By Ryan Rivera
Bullying has taken center stage as one of the most serious issues facing society today. What was once considered a problem of the young has now been shown to continue into adulthood, and what was once thought of as harmless growing up is now known to cause lasting psychological and emotional damage on bullied children and adults of all ages.
For adult men and women, one of the most common places of bullying is the workplace. Many adults use bullying as an outlet for the pressures of life, with little regard to the psychological damage it places on those on the receiving end. Those that get bullied have even less power than they would have had just a decade ago, as the struggling economy has made it much harder to find work elsewhere – now, more than ever, those that get bulled in the workplace are likely to take the abuse rather than risk their careers.
How to Relieve the Stress of Workplace Bullying
If you are experiencing workplace bullying, one of the most powerful tools at your disposal is legal action. The University of Berkeley has outlined some of the legal options that you have as an employee, and you are well within your rights to take advantage of them. However, here are some additional coping mechanisms for dealing with the stress of workplace bullying:
Acknowledge the Emotions
The most powerful tool at your disposal is knowledge. One of the main issues with workplace bullying occurs when you accept the shame or fear as your own issue. Workplace bullying is very real. If you are able to admit to yourself and others that you’re being bullied in the workplace, you’ll already be well on your way toward coping with the situation.
Log the Bullying
For you to be able to take action, you need to be able to draw upon as many specific examples of bullying as possible. Keep a log book of every example of workplace bullying, no matter who it is from. Keep the log book somewhere safe (so that no one can take it, read it, or steal it) and keep track of every instance. Information gives you power over the bully, and makes taking action easier.
Audio and visual evidence is also in your best interests. If you can record or tape any bullying that takes place, you’ll have a powerful tool against bully manipulation. Again, the evidence you have is power against the bully. Many of those that experience adult workplace bullying feel lost and helpless. Evidence brings that power back. Even if you eventually choose not to use it for valid reasons, knowing that you have it on hand gives you power over the individual(s) bullying you. BullyOnline.org has a valuable resource for those that want to know how to collect evidence, especially if you are ready to go forward with next steps.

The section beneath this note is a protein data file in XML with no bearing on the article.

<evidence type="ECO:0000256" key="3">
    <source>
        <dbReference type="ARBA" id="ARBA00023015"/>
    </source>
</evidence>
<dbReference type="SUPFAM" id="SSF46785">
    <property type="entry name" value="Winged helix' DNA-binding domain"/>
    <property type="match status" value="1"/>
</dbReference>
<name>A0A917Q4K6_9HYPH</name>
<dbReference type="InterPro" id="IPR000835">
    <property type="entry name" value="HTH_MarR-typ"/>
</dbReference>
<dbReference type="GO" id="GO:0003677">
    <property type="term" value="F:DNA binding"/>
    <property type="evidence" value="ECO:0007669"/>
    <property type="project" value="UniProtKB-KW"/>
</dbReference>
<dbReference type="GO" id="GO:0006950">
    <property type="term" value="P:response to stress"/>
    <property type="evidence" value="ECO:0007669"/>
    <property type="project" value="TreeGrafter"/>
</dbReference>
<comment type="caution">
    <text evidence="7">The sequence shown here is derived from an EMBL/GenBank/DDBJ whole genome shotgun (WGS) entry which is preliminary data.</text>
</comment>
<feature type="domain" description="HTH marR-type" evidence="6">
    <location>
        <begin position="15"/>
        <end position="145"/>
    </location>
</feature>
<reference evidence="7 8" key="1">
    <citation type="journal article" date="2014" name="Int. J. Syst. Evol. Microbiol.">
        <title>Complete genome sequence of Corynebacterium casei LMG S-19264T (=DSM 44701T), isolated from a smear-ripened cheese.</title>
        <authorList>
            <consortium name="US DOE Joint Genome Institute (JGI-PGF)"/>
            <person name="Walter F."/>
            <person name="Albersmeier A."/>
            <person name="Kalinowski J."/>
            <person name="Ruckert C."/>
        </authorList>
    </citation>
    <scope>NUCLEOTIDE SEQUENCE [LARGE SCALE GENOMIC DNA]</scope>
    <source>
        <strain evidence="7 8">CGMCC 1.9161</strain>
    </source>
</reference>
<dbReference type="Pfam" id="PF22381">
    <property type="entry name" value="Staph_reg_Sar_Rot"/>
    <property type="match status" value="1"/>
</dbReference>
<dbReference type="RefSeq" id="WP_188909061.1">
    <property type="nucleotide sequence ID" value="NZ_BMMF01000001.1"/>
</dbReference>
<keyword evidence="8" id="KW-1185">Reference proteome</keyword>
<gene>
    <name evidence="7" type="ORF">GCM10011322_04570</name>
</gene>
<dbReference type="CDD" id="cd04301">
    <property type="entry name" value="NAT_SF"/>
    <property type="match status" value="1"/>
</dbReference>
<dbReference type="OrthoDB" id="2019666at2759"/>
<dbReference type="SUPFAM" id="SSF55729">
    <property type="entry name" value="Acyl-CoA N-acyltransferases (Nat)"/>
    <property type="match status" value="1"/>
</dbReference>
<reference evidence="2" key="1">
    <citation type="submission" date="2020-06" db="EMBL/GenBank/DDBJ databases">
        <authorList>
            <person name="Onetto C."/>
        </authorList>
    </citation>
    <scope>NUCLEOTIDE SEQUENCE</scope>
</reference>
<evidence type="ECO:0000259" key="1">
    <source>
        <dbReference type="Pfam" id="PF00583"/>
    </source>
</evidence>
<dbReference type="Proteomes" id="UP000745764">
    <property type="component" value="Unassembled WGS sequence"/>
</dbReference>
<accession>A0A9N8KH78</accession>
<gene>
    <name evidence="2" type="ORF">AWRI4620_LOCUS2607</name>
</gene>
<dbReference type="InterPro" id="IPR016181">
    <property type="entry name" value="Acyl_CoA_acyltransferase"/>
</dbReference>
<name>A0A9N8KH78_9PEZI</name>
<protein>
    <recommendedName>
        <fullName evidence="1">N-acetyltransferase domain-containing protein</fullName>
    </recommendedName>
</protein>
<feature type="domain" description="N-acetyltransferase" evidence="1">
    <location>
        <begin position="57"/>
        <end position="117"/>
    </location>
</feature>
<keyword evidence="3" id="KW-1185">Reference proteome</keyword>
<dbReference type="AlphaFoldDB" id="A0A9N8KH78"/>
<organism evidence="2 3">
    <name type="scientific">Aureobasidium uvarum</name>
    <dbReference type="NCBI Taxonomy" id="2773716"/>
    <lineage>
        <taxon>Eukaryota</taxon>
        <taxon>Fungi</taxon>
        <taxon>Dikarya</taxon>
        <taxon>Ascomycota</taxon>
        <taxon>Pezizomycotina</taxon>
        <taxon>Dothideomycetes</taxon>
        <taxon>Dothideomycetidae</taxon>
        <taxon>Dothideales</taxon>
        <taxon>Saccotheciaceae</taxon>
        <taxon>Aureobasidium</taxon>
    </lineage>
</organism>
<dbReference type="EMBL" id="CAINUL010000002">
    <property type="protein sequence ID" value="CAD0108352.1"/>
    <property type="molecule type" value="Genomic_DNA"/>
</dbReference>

Stay Physically Active
Bullying causes an intense physical toll. Often those that experience workplace bullying allow the stress of that bullying to cause them immense fatigue. But exercise – and staying active in general – is a powerful coping mechanism. It burns away stress hormones that cause you to feel illness, improves the balance of neurotransmitters that regulate mood, and tires out your muscles so that you experience fewer physical symptoms.
Evidence shows that workplace bullying affects more than just those that are bullied – it affects those that witness it as well, and in most businesses there are many witnesses. Get others involved so that they can and will help you handle next steps with the bully. Whether it is standing by your side when it happens, supporting your argument when you file a grievance, or helping you log what occurs within the workplace, there are often individuals you can get on your side that will help turn your workplace into a better environment.
Dealing with Workplace Bullies
The most important thing you can do is take action. While bullies deserve to take responsibility for their actions, many of them bully because they have to – it’s their own way of coping with their own inadequacies and pressures. They’re not going to stop simply because you want them to stop. But you are the one that has the law on your side, and as long as you are willing to acknowledge the problem and the effect it has on you, you are also the one that can have the most power. Once you’re ready to take action, you have the opportunity to not only stop workplace bullying, but to help yourself cope with the stress in the process.
About the Author
Ryan Rivera works with many people on anxiety treatment strategies, particularly for the workplace. Now he writes about anxiety and stress at www.calmclinic.com.